I'm older. When I was a kid, we didn't have sugary treats all the time, they were occasional things, like just for dessert after Sunday dinner or during the holidays. I had come to the point where I was ending every meal with a sweet! That was just ridiculous. The approach when I was a kid was much more moderate. I think that model is much more sane.


    So as I child you only had fruit "occasionally"?

    I don't consider fruit a "sugary treat", do you?

    Sugar in fruit is still sugar.

    Not sure why people think just because it is fruit the sugar is somehow different.

    I said sugary treats. What part of "treat" do you not understand?

    I'm not an anti-sugar person, I'm not sure why you're arguing with me. I'm for moderation in all things.

  • elphie754
    elphie754 Posts: 7,574 Member
    elphie754 wrote: »
    elphie754 wrote: »
    I'm older. When I was a kid, we didn't have sugary treats all the time, they were occasional things, like just for dessert after Sunday dinner or during the holidays. I had come to the point where I was ending every meal with a sweet! That was just ridiculous. The approach when I was a kid was much more moderate. I think that model is much more sane.


    So as I child you only had fruit "occasionally"?

    I believe that she meant sugary treats like candy, cookies and cake, not fruit (which I've never heard referred to as a sugary treat).

    Sugar in fruit is still sugar.
    elphie754 wrote: »
    I'm older. When I was a kid, we didn't have sugary treats all the time, they were occasional things, like just for dessert after Sunday dinner or during the holidays. I had come to the point where I was ending every meal with a sweet! That was just ridiculous. The approach when I was a kid was much more moderate. I think that model is much more sane.


    So as I child you only had fruit "occasionally"?

    I don't consider fruit a "sugary treat", do you?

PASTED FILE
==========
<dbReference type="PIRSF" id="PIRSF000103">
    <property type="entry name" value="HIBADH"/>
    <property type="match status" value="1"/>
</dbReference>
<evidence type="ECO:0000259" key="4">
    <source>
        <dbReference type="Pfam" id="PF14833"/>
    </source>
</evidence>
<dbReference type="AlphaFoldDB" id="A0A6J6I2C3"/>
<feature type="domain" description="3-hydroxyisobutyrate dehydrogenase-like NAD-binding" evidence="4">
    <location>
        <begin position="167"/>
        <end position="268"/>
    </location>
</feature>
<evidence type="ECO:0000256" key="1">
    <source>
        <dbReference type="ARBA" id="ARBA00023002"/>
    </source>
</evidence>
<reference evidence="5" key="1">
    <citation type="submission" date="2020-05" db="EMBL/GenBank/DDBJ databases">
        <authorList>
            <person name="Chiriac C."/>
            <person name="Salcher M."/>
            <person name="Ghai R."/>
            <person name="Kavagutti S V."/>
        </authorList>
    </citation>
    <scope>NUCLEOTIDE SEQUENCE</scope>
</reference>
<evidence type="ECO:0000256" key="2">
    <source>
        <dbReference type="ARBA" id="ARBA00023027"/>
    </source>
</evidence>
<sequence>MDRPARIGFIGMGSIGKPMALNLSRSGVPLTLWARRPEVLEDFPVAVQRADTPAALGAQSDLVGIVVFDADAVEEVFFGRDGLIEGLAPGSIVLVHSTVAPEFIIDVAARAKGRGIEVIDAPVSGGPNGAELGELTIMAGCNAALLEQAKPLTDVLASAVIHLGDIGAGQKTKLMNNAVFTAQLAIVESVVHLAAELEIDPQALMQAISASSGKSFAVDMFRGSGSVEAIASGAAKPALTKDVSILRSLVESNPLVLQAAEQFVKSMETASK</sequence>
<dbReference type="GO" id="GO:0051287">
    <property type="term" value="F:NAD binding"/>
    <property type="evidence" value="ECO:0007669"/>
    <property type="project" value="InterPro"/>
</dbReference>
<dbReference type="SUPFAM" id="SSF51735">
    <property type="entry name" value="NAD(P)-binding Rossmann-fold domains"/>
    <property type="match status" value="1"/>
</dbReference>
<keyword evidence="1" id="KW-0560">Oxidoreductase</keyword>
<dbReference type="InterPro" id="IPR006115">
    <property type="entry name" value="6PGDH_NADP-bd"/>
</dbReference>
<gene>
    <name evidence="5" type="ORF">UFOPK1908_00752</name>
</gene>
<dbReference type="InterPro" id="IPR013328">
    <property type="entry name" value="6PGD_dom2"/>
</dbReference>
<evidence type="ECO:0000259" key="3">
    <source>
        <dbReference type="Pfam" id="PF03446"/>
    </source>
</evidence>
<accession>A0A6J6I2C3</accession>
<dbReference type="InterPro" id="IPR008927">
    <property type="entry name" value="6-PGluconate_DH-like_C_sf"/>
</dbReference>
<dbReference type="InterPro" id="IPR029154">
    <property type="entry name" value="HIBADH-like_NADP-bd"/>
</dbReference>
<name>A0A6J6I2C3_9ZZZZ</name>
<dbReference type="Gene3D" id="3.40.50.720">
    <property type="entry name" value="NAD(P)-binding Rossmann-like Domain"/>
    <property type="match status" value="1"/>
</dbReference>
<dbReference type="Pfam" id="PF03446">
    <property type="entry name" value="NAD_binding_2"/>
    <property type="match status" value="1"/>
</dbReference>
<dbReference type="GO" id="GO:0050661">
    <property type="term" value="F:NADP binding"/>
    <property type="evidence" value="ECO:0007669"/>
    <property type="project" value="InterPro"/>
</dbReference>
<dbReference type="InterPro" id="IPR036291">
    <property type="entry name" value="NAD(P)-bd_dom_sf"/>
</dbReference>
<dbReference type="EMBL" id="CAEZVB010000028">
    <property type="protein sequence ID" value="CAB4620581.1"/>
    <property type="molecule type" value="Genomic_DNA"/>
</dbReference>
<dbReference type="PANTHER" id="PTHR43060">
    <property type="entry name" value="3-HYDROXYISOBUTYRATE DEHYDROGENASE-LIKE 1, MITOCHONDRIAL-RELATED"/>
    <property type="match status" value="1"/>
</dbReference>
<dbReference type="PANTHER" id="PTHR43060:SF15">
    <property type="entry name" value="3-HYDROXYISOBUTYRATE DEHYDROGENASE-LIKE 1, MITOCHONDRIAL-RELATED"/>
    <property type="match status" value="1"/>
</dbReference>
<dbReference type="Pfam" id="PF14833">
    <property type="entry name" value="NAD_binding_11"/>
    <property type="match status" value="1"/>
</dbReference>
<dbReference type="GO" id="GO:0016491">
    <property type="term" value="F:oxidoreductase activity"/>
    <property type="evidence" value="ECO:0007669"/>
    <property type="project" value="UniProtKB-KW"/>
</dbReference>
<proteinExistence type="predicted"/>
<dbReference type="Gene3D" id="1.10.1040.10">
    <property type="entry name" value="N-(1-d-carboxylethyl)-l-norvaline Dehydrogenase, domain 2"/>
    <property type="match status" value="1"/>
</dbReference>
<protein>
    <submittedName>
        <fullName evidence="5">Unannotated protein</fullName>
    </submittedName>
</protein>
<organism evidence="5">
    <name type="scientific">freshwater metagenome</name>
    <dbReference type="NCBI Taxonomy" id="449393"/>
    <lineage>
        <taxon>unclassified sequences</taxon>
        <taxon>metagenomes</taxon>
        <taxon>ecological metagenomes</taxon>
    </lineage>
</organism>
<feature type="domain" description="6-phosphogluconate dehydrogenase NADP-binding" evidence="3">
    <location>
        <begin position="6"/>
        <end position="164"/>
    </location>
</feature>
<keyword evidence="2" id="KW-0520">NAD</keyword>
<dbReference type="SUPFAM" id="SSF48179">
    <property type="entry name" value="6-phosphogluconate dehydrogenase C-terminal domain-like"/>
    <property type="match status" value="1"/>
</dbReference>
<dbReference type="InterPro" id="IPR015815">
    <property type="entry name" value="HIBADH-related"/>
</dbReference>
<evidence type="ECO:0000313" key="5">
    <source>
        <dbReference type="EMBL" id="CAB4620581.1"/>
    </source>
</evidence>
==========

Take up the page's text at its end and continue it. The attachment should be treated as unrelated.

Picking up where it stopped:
Sugar in fruit is still sugar.

    Not sure why people think just because it is fruit the sugar is somehow different.

    I said sugary treats. What part of "treat" do you not understand?

    I'm not an anti-sugar person, I'm not sure why you're arguing with me. I'm for moderation in all things.

    To me, certain fruits are treats since I don't buy them often.
  • SLLRunner
    SLLRunner Posts: 12,943 Member
    elphie754 wrote: »
    elphie754 wrote: »
    elphie754 wrote: »
    I'm older. When I was a kid, we didn't have sugary treats all the time, they were occasional things, like just for dessert after Sunday dinner or during the holidays. I had come to the point where I was ending every meal with a sweet! That was just ridiculous. The approach when I was a kid was much more moderate. I think that model is much more sane.


    So as I child you only had fruit "occasionally"?

    I believe that she meant sugary treats like candy, cookies and cake, not fruit (which I've never heard referred to as a sugary treat).

    Sugar in fruit is still sugar.
    elphie754 wrote: »
    I'm older. When I was a kid, we didn't have sugary treats all the time, they were occasional things, like just for dessert after Sunday dinner or during the holidays. I had come to the point where I was ending every meal with a sweet! That was just ridiculous. The approach when I was a kid was much more moderate. I think that model is much more sane.


    So as I child you only had fruit "occasionally"?

    I don't consider fruit a "sugary treat", do you?

    Sugar in fruit is still sugar.

    Not sure why people think just because it is fruit the sugar is somehow different.

    I said sugary treats. What part of "treat" do you not understand?

    I'm not an anti-sugar person, I'm not sure why you're arguing with me. I'm for moderation in all things.

    To me, certain fruits are treats since I don't buy them often.

    Exactly. Anything can be a treat. I don't buy crab often, but when I did it's a treat.
  • tennisdude2004
    tennisdude2004 Posts: 5,609 Member
    herrspoons wrote: »
    psulemon wrote: »
    Come on guys, lets try not to turn this into a war like usual.

    We need more data from the OP to understand the context of her question.

    Well, fair enough, but you might want to ask who the agent provocateurs are here.

    Well, on a thread where someone is asking for help and suggestions on cutting back on sugar - a decision they have obviously made, maybe the 'agent provocateurs' are the ones hijacking the thread and turning it into a - you don't need to cut out sugar - argument.

    How about for once trying to keep a sugar thread on track!
  • Acg67